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CRCA Has to know: etiology, features of right vs left colon and rectal CA, Investigations in emergency and elective,

management: dpnds on site Commonest CA in Msia (male), 3rd commonest in females 8% of all CA in Msia Chinese>Indian>Malays

Suspect CRCA in elderly presents with constitutional symptoms. And patient wif h/o or family h/o IBD. Epidemiology: Age > 50 y/o M>F (in Malaysia) western , female more common Family history FAP, Lynch Syndrome 1 (Lynch syndrome 2 a/w gastric CA, endometrial CA and urothelial CA), CRCA 85% at rectosigmoid junction 70% occurs from sporadic adenomatous polyps o Tubular adenoma with high grade dysplasia need to be f/up and do colonoscopy once every 6 months. If with low-grade dysplasia f/up colonoscopy 2-3 yearly

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30% from HNPCC 5% from FAP

If positive h/o FAP screen all family members. Rx: total colectomy with ilioanal anastomoses FAP- autosomal dominant. Defect in APC gene at chromosome 5. Scope > 100 polyps. 50% detected by 12 y/o and 95% detected by 35 y/o. Attenuated FAP: > 30 polyps but < 100 polyps. HNPCC amsterdam and Bethesda classification (not at our level but good to know) Risk factors of CRCA: 1) Increasing age > 50 y/o except in FAP and IBD 2) Low fibre diet 3) Polyps esp tubular adenoma

4) Family history 5) IBD (UC>CD). In chrohns: more on anorectal fistula, fissures, and perianal abscess. Ulcerative colitis more a/w crca. 6) Personal history of breast ca 7) DM,smoking, alcohol 8) Etccari ek

Spread: if at caecum: spread through bowel wall and Lymph nodes at rectum: coz fistula/direct organ invasion. Fistula with bladder, vagina. May invade sacral plexus and cause back pain mets to lungs and liver

most common type: adenocarcinoma. But if 1-2 cm from anus, it is squamous CA anal CA mass protrudes from anus, involve inguinal lymph nodes, may present wif bilateral lymphedema due to compression of inguinal LN. responds to radiotherapy HPE-if mucinous/signet ring poor prognosis and not respond to radiotherapy Investigations: Colonoscopy : in non obstruction case. Do not perform scope in pt presents with obstruction. To look for mass (nature, size, site, obstruct lumen, bleeding mass, extent and do biopsy for HPE) If presence of obstructed lumen or bleeding mass indication for emergency intervention Double contrast barium enema: apple core (Obstruction), polyps, diverticulum CT scan Thorax, Abdomen, Pelvis for mets MRI or endoanal ultrasound in low rectal CA to look for mesorectal involvement and rectal wall involvement. As for neo-adjuvant chemotherapy (5-Fluouracil). Adjuvant for CRCA: if Duke C, with T4, evidence of distant mets. Elective investigations: PET scan: if CEA normal and normal CT scan/MRI but pt symptomatic CEA: as baseline for f/up and check response to adjuvant/neoadjuvant therapy. Increase CEA suspects recurrence, then do scope.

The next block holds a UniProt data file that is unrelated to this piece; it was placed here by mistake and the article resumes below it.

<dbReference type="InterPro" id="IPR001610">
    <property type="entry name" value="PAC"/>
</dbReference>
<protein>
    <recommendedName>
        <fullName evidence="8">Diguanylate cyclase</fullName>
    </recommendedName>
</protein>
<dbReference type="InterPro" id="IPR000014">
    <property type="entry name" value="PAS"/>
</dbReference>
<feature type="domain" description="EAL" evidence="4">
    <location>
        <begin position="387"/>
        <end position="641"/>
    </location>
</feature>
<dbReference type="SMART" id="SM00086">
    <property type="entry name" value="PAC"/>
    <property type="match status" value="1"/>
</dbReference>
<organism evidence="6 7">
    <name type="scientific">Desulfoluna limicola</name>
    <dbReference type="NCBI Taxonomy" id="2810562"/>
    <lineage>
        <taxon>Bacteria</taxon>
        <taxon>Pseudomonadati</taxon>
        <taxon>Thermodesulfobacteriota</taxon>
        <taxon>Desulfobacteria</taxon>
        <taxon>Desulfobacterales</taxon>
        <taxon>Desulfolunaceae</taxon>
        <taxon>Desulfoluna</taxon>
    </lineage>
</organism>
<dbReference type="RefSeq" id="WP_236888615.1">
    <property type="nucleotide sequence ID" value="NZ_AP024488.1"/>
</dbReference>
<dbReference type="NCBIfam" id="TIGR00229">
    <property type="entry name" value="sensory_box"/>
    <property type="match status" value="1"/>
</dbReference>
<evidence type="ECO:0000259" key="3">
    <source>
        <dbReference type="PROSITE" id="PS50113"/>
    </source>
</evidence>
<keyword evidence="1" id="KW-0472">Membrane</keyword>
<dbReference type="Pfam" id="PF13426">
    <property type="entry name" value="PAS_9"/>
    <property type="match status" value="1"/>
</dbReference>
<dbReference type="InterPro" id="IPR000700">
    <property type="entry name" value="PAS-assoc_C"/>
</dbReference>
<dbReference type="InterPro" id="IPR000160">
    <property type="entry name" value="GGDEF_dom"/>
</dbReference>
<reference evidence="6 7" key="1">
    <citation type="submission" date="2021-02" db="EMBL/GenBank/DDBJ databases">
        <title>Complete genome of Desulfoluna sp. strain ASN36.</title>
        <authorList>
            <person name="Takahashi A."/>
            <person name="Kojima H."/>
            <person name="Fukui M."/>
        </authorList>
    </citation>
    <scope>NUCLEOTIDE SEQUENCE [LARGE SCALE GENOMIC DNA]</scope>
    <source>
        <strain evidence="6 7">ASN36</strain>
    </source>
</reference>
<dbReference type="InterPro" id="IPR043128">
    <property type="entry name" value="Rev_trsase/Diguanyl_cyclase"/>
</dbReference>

Emergency: Unprepared pt and with obstruction, do barium enema and CT scan abdomen and pelvis

Treatment dpnds on stage, age and site (eg. Rectal CA: neo-adjuvant, colon: no role for neo-adjuvant except with fistula) Survival rate is higher with early stage. Survival dpnds on stage of primary tumour and mets. If patient has end-stoma, check anus, if presence means it is a Hartmanns procedure. If no anus, it is Abdomino Perineal Resection.

Further surgery: (to reduce tumour burden and to increase respond towards chemotherapy to prolong survival period) Selective liver resection Selective lung resection Selective intraabdominal CA

Duke stage: pathological staging f/up: 1) Clinical surveillance symptoms 2) CEA 3) Surveillance colonoscopy a. If pt presents emergency and no scope been done previously, do full scope after 6 months post-op b. In all post-op pt, do colonoscopy yearly for 5 years. Then if clear scope (no mass or polyps), do scope once every 3 years. 4) Liver US 5) PET CT Prevention: 1) Diet 2) Exercise

3) Surveillance in high risk group 4) Fecal occult blood in screening population, not in hosp setting 5) Colonoscopy 6) CT colonography Flexible sigmoidoscopy: in young pt with PR bleeding Easy to prepare the patient, faster and minimally invasive Can go up to transverse colon If has abnormal finding, need to prepare the pt for proper colonoscopy If previous scope revealed mass at sigmoid area, do flexible sigmoidoscopy for biopsy.

In anterior resection, margin to be resected : 10cm proximal to the mass and 5 cm distal to the mass.

Need to know about ulcerative colitis and chrohn disease. How to differentiate and extra-manisfestation of chrohn disease Colonostomy vs ileostomy. Cx stoma. How to examine stoma..for short case??.... Percentage of individual risk of CRCA with family history of CRCA MCQ